I wonder here how much my life – and the church in the West – finds sources of joy largely within the world on its own terms. Things like good food, friends, holidays, creation, slick technology, a home etc. And so, bit by bit, we find it harder and harder to imagine joy that does not depend on these things?

v. Christians are to be joyful because they belong to that new world, right in the midst of this old one. Not in an escapist sense – exactly the opposite. They are to be serious people of hope, and justice, and mission and courage because God is and will redeem this gloomy serious world into a new world of joy.

Joy, theologically framed, is therefore a foretaste of the world to come. We love and laugh and rejoice now because of the joy set before us.

9780567669964Back to the conversations between Brian Brock and Stanley Hauerwas one last time. The book finishes on an entirely appropriate note – that of joy. I love what SH says here (not sure how he knows he has only 5 or so years to live)..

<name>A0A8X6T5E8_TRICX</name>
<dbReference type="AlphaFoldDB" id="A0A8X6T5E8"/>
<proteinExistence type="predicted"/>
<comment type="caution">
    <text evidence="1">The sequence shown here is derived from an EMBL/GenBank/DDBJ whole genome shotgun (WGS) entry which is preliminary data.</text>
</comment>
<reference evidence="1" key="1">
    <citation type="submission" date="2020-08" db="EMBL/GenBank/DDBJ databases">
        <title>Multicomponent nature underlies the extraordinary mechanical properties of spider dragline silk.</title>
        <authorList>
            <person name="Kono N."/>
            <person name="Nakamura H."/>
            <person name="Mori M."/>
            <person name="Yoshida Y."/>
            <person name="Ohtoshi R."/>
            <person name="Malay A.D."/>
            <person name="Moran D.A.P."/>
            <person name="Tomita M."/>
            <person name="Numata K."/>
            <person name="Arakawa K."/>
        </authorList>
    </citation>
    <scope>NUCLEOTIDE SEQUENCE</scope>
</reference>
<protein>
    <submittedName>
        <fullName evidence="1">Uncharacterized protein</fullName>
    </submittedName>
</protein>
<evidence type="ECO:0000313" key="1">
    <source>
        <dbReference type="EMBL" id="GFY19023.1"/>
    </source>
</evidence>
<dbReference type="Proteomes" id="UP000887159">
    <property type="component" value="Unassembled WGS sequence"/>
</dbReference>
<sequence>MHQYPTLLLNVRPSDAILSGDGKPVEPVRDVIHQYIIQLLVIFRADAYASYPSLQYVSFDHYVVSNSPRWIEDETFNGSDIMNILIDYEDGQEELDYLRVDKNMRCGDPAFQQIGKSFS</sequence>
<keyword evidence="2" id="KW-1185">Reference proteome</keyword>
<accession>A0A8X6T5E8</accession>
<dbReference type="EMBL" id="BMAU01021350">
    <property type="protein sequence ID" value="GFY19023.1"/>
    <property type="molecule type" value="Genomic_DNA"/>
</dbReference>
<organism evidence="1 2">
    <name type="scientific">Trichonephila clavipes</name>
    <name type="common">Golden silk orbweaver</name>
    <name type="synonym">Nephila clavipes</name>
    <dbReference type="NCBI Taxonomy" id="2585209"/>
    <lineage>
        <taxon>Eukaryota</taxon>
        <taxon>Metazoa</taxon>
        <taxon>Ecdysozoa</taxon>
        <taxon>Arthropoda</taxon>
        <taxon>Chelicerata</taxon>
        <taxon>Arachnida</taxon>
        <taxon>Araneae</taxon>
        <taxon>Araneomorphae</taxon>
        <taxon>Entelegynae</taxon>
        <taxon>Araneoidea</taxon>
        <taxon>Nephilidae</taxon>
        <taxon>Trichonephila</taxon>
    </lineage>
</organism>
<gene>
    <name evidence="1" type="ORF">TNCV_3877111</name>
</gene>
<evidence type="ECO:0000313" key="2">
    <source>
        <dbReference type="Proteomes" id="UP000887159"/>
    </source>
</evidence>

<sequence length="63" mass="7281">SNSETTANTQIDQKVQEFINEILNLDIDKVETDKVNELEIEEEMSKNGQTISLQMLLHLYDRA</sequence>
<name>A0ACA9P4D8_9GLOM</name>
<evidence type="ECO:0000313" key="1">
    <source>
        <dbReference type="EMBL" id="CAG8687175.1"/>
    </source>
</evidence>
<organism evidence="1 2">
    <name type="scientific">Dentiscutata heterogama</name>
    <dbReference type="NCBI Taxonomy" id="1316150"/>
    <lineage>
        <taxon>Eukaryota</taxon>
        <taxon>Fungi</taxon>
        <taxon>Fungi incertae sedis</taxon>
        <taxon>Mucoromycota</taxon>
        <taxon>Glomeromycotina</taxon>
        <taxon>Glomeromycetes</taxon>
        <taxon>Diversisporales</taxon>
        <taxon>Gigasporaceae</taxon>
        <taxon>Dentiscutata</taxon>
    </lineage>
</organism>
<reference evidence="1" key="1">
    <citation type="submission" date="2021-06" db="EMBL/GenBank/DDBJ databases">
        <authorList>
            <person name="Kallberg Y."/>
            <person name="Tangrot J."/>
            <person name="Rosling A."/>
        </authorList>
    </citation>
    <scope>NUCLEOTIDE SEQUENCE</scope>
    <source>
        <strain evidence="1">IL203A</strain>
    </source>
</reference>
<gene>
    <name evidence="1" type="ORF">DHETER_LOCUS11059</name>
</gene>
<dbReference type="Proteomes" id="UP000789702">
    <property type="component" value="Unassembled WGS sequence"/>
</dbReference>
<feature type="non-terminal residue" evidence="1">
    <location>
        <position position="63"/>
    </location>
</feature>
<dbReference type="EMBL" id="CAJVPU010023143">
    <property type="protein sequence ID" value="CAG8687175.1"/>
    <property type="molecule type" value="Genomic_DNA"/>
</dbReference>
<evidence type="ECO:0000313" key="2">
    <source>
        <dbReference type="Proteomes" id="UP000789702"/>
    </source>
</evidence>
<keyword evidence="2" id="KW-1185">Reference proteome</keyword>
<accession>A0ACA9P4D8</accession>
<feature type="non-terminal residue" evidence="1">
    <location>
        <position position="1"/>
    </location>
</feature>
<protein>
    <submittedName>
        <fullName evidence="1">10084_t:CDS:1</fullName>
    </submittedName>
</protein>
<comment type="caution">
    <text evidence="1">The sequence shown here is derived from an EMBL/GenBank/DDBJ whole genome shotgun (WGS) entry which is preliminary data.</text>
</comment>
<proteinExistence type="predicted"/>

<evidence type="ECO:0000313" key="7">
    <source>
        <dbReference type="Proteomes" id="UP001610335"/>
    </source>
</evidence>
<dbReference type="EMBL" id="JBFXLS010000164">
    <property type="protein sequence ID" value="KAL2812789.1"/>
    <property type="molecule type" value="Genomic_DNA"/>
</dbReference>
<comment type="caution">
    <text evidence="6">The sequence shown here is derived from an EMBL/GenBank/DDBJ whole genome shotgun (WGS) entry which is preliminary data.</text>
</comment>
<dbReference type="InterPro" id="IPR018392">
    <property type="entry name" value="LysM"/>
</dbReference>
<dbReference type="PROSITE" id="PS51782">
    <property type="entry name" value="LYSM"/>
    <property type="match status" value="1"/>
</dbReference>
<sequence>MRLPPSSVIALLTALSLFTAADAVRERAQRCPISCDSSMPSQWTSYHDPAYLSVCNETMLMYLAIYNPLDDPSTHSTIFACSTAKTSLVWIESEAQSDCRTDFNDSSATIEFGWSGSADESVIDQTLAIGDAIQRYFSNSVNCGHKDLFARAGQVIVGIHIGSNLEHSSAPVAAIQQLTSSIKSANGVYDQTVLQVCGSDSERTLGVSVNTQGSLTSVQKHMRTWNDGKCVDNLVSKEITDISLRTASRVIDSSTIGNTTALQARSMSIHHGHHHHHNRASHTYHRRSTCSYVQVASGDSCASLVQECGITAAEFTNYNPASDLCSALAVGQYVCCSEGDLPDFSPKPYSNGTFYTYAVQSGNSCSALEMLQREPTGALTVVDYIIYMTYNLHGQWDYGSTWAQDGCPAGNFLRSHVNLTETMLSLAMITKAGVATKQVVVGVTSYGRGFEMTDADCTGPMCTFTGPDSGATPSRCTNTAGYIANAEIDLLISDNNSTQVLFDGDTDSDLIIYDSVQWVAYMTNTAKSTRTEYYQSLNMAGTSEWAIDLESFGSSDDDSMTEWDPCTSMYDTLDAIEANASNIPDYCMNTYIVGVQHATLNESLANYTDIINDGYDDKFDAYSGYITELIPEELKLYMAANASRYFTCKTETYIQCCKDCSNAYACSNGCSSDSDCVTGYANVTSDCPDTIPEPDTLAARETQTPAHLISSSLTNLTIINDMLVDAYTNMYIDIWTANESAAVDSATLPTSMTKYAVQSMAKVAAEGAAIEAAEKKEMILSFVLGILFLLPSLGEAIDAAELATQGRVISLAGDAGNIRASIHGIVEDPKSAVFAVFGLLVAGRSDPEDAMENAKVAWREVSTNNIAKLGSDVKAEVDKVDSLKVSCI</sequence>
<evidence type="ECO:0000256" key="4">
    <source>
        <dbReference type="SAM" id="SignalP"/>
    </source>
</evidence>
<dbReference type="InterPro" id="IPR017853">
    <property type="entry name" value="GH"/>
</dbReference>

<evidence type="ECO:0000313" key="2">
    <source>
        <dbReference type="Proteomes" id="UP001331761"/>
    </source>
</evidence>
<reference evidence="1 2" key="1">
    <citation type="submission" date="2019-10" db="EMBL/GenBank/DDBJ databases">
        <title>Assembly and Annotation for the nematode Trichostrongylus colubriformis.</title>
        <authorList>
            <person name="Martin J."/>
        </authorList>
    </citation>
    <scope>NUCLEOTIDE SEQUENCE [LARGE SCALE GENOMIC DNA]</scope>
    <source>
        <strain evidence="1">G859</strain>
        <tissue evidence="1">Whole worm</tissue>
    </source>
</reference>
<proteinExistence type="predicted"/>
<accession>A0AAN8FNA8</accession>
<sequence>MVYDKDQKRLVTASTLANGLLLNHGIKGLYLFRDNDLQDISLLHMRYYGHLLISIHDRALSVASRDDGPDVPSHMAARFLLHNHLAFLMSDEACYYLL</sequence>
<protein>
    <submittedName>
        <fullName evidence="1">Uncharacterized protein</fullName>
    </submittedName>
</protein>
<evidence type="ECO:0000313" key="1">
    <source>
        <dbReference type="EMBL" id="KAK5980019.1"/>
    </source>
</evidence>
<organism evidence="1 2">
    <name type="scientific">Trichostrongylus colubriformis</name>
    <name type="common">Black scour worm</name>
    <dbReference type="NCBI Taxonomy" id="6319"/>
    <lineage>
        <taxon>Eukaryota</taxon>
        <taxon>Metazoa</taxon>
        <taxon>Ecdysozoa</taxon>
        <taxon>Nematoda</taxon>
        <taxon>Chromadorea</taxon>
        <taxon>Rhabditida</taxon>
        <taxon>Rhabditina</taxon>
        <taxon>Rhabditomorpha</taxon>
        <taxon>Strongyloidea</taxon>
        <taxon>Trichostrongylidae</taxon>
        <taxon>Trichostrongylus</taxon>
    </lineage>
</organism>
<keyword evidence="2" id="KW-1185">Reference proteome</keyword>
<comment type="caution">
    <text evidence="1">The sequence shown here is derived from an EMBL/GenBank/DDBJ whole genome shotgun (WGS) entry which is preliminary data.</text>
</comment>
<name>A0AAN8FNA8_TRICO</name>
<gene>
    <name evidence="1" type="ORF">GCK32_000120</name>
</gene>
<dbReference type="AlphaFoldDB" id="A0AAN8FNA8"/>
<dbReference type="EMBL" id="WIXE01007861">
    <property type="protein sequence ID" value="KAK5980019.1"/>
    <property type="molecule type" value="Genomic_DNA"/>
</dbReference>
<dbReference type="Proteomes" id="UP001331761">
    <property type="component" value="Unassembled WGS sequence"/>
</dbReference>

Joy isn’t something you try to have. It’s an overwhelming that you suddenly find yourself taken up in an activity that just offers satisfaction that you could not have imagined as possible. Yesterday when I came in and you and I looked at each other it was joy, wasn’t it? I find it when I’m at worship, over and over, the joy of having been made part of this wonderful world that otherwise could not be imagined. I find it in the joy of the work we have been given as theologians. Funny as it is! How silly to think you could know how to talk about God? But that’s what we’ve been given to do. I just find it a constant surprise. To speak in another key, I wonder what it means that I’ll be 76 in July. I don’t have more than five— or a little more— years to live. I thought I would be afraid of death, and I may be, but I haven’t experienced it that way yet. Probably because I still don’t know I’m going to die. I think, one, I have had such a wonderful life and, two, whatever Heaven may be, it will be joy. I don’t know what it means to be part of that, but I am sure it is there, because I think that all that is is surrounded by joy. [286]